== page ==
The planning system exists to ensure that development is in the public interest with positive outcomes for people, the environment and the economy. Most development in England requires that a planning application is made to the Local Planning Authority (LPA) for a decision. This process gives people a chance to comment on the proposal and ensure their views are considered.
What is the process for a planning application?
- A planning application is submitted to the LPA.
- The LPA publicises the application by advertising in the local newspaper and posting planning notices close to the site.
- The public and statutory consultees have 21 days to comment on the application. Statutory consultees with an interest in environmental matters include Natural England, the Environment Agency and the Forestry Commission. The Sussex Wildlife Trust is not a statutory consultee.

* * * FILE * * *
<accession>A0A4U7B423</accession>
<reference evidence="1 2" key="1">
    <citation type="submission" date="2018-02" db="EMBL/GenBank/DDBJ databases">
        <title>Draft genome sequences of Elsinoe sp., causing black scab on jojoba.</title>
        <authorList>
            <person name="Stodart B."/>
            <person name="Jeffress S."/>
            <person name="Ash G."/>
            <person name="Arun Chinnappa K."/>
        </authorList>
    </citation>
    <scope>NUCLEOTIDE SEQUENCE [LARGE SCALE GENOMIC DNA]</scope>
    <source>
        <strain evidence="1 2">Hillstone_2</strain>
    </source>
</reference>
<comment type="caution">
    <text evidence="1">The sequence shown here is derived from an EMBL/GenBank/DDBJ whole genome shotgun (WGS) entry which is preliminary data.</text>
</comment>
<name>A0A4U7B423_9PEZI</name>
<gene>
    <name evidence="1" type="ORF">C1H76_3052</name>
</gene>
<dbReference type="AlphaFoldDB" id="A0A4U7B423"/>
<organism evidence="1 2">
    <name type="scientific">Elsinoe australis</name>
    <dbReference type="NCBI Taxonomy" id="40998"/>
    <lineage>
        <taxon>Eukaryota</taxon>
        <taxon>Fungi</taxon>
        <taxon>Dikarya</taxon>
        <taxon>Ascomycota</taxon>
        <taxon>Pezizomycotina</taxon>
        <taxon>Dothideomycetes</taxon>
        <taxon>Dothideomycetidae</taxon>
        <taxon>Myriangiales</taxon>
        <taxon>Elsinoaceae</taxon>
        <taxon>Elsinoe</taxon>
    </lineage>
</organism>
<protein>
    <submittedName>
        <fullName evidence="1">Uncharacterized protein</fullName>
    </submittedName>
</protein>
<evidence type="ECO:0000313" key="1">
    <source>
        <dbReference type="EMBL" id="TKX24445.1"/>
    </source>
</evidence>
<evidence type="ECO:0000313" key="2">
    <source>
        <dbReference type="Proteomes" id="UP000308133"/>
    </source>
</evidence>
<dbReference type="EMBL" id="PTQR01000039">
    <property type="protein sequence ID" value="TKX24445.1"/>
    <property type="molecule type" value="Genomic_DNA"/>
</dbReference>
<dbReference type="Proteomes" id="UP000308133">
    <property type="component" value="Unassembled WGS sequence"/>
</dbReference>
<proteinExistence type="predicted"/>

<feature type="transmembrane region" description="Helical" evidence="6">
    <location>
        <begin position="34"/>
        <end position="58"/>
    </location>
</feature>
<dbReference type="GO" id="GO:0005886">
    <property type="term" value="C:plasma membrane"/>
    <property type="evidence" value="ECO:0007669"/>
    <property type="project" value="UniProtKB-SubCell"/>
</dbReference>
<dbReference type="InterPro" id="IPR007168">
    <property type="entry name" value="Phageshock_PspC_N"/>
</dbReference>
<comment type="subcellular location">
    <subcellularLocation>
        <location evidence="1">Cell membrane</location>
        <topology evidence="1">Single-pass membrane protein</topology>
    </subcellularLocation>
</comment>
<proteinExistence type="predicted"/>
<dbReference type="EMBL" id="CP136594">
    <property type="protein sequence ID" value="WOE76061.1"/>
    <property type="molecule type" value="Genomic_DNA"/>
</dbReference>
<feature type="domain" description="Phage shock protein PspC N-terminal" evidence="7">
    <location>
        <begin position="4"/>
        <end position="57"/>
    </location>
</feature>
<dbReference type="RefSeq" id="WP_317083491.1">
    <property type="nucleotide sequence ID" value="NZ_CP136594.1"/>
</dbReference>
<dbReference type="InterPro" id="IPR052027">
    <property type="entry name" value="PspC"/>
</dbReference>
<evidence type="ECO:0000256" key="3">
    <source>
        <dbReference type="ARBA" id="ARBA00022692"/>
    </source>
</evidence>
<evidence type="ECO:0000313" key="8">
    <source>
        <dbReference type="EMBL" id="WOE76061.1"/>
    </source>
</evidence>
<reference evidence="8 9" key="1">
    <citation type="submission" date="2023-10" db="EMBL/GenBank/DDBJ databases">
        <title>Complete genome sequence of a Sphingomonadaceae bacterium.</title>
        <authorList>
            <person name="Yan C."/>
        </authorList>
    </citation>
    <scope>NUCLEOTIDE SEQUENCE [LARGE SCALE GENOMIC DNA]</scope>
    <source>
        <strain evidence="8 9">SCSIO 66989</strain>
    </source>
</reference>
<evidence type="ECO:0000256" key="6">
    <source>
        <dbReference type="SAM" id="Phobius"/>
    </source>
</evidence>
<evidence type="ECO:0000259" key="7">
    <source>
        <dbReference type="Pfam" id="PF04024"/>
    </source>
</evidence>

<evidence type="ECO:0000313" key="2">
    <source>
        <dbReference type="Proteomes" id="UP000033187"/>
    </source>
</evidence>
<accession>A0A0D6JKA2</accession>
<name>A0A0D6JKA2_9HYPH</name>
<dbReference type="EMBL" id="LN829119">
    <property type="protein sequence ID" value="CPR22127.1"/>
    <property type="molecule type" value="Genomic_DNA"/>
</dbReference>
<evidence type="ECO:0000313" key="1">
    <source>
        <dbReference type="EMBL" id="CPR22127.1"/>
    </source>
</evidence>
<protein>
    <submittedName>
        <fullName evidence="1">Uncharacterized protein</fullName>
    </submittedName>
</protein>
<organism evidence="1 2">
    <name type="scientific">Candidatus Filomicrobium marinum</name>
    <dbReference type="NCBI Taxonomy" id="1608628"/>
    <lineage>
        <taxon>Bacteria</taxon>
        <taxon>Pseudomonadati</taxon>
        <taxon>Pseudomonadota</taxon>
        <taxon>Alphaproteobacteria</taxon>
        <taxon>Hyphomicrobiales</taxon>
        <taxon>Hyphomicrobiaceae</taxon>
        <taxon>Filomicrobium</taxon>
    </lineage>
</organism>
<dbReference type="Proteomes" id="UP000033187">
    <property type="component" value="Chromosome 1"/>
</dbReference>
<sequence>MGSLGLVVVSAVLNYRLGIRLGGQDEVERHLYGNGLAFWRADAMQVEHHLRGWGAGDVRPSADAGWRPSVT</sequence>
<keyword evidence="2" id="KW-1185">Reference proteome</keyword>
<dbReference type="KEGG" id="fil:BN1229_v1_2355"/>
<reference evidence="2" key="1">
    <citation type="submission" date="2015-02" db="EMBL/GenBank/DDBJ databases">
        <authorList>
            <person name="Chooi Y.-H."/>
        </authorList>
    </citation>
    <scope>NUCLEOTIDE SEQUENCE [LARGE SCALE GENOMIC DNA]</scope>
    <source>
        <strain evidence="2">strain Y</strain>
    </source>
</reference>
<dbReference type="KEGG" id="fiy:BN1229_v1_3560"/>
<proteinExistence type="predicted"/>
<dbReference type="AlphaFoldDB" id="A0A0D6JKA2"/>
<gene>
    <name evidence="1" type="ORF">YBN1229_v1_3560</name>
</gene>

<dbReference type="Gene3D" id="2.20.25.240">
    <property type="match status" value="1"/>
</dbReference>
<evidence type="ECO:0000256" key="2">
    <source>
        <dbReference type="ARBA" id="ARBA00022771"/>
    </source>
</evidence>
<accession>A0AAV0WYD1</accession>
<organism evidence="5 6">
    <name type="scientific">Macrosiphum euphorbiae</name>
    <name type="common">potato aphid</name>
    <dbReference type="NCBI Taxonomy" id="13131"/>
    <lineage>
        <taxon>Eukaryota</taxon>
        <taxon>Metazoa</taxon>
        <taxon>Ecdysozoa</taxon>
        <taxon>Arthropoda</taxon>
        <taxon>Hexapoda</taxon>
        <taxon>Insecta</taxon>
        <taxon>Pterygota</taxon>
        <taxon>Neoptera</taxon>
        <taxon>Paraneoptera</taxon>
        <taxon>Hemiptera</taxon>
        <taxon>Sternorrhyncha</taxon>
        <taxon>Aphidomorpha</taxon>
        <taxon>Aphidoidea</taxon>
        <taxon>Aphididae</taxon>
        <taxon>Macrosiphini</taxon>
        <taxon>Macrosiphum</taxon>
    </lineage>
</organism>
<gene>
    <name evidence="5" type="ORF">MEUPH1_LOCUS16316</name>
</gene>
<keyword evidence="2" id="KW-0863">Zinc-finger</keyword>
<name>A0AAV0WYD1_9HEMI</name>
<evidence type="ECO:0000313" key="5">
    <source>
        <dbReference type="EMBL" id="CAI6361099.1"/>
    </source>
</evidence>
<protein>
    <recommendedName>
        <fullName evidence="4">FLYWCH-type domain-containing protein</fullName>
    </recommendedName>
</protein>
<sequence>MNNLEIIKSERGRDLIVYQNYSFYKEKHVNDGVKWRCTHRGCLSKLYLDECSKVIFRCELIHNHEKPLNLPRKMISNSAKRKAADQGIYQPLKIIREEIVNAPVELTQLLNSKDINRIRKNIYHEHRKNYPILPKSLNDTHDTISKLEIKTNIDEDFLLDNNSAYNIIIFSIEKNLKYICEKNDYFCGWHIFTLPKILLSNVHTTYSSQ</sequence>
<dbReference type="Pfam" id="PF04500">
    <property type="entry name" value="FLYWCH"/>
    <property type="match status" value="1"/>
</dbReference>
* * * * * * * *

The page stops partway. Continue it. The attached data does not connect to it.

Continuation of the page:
- The application and comments along with the planning officers report, are submitted to the Planning Committee which is comprised of elected members (Councillors) for determination.
- This process should take approximately 8 weeks from the date of submission.
How do you know if a planning application has been submitted?There are a number of ways that you could become aware of a planning application in your local area. You may...
- Receive a letter from your LPA notifying you of a nearby development proposal.
- See an application notification posted on the site or in the local paper.
- Be asked to join an action group.
- Be told by a neighbour that he/she is making a planning application.
- Have seen it listed on your LPA web pages.
Planning applications tend to be either Full or Outline. An outline application will have less detail about the proposal than a full one. If outline permission is granted, the developer will need to apply for full permission in due course. Large scale applications may take longer to determine, this is also the case with applications that go to appeal.